Living Sanibel: The facts about carpenter and antlions ants
Once again the sheer number of species prevents any possible identification of a single species of carpenter ants on the island. In the United States alone there are more than 20 different species of ants that are commonly called carpenter ants. The most common of this species is Camponotus pennsylvanicus, or common black carpenter ant.
In the wild, carpenter ants are an important link in the breaking down of dead falls and decaying wood. They carve extensive tunnels and chambers into rotting trees and may take as long as six years to establish a mature colony. They are heavily preyed upon by pileated woodpeckers, rats, mice, lizards, juvenile alligators, possums, armadillos and scores of other insects. The larvae are especially sought after and in the interior of Florida, they are a favorite food for black bears.
Carpenter ants can cause considerable damage to homes. This can be readily prevented by not allowing any moisture to collect in the home or by caulking up any cracks or entrances into the walls of the house. Generally speaking carpenter ants do not pose anywhere near the risk of termites to a homeowner. Some species, especially when disturbed, can deliver a powerful bite.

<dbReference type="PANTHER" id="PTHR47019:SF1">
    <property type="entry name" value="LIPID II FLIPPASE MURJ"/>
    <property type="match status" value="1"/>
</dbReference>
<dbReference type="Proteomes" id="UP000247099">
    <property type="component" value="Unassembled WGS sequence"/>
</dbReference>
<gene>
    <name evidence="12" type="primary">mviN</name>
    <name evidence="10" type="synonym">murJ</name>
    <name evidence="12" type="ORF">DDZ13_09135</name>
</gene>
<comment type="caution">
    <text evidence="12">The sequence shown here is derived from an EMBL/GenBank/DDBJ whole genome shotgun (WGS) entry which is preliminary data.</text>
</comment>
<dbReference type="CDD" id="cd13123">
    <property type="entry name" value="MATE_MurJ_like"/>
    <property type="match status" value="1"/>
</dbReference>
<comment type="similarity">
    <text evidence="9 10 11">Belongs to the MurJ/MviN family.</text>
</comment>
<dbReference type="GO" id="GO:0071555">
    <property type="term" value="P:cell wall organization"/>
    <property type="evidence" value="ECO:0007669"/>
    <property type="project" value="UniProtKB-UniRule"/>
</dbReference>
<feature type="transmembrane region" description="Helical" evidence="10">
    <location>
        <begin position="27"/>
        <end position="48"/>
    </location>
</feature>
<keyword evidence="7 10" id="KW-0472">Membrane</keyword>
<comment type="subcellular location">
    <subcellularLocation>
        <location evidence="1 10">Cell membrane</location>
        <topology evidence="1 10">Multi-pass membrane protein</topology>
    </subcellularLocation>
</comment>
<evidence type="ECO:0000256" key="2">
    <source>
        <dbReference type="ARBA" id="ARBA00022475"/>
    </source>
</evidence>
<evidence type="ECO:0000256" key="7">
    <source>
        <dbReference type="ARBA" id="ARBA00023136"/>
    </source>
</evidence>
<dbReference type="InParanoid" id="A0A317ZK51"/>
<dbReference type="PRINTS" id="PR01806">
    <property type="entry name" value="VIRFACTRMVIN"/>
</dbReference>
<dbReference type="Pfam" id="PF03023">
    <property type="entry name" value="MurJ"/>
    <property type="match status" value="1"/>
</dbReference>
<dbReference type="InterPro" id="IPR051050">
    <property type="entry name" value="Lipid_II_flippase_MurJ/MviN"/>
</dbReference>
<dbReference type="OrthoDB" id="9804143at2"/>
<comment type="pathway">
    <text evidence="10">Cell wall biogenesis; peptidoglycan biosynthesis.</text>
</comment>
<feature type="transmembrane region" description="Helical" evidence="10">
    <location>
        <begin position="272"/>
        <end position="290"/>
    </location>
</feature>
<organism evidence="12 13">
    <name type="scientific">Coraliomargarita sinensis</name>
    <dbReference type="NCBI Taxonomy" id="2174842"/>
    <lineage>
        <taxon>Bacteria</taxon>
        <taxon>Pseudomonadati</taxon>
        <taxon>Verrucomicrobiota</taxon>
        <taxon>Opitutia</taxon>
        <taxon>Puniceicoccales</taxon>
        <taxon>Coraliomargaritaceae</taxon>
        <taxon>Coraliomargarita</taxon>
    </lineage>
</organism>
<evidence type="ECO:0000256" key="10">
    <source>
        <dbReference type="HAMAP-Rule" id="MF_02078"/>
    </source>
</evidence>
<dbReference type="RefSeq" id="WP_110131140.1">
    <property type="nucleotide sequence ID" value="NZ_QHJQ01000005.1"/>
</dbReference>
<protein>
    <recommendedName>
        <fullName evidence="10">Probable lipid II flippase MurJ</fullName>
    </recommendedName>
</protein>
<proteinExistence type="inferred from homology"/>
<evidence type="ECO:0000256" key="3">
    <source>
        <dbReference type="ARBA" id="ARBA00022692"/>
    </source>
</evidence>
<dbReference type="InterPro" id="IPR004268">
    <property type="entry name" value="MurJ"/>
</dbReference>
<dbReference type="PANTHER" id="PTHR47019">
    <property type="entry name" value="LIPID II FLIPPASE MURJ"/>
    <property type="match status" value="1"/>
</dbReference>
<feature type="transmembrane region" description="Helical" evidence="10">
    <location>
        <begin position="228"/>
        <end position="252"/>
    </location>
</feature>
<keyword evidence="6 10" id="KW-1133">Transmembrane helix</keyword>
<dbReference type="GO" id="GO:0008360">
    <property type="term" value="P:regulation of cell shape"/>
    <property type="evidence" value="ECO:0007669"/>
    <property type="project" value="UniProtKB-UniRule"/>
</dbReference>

Worldwide, there are about 2,000 species of antlion. Florida is the antlion capital of the Eastern United States with a total of 22 different species present throughout the Sunshine State. Some of these live exclusively in gopher tortoise burrows, while others do not make the familiar antlion traps at all.
One of the most common places to find antlion larvae is in areas of soft sand where there concave ant traps resemble upside down volcanoes. As their name implies, their favorite food are ants, which fall into the trap and start sliding down the steep slope toward the bottom. Once the waiting antlion detects a victim, it throws sand up above the ant creating a small avalanche that helps to bring the ant into reach. The antlion then grabs the ant with its formidable jaws and injects it with a digestive venom that consumes all but the hard shelled exoskeleton of the insect.
Oddly enough, the larval antlion does not have an anus. All the metabolic waste that is generated during their brief larval stage is stored and eventually emitted as meconium when the adult antlion, which resembles a large damselfly, emerges from its pupal cocoon a month later. Although the larval antlions are seldom preyed upon while in their traps, adult antlions are taken by nighthawks, bats and rodents. Adult antlions exhibit the greatest disparity in size between larva and adult of any of the metamorphic insects.
This is an excerpt from The Living Gulf Coast – A Nature Guide to Southwest Florida by Charles Sobczak. The book is available at all the Island bookstores, Baileys, Jerry’s and your favorite online sites.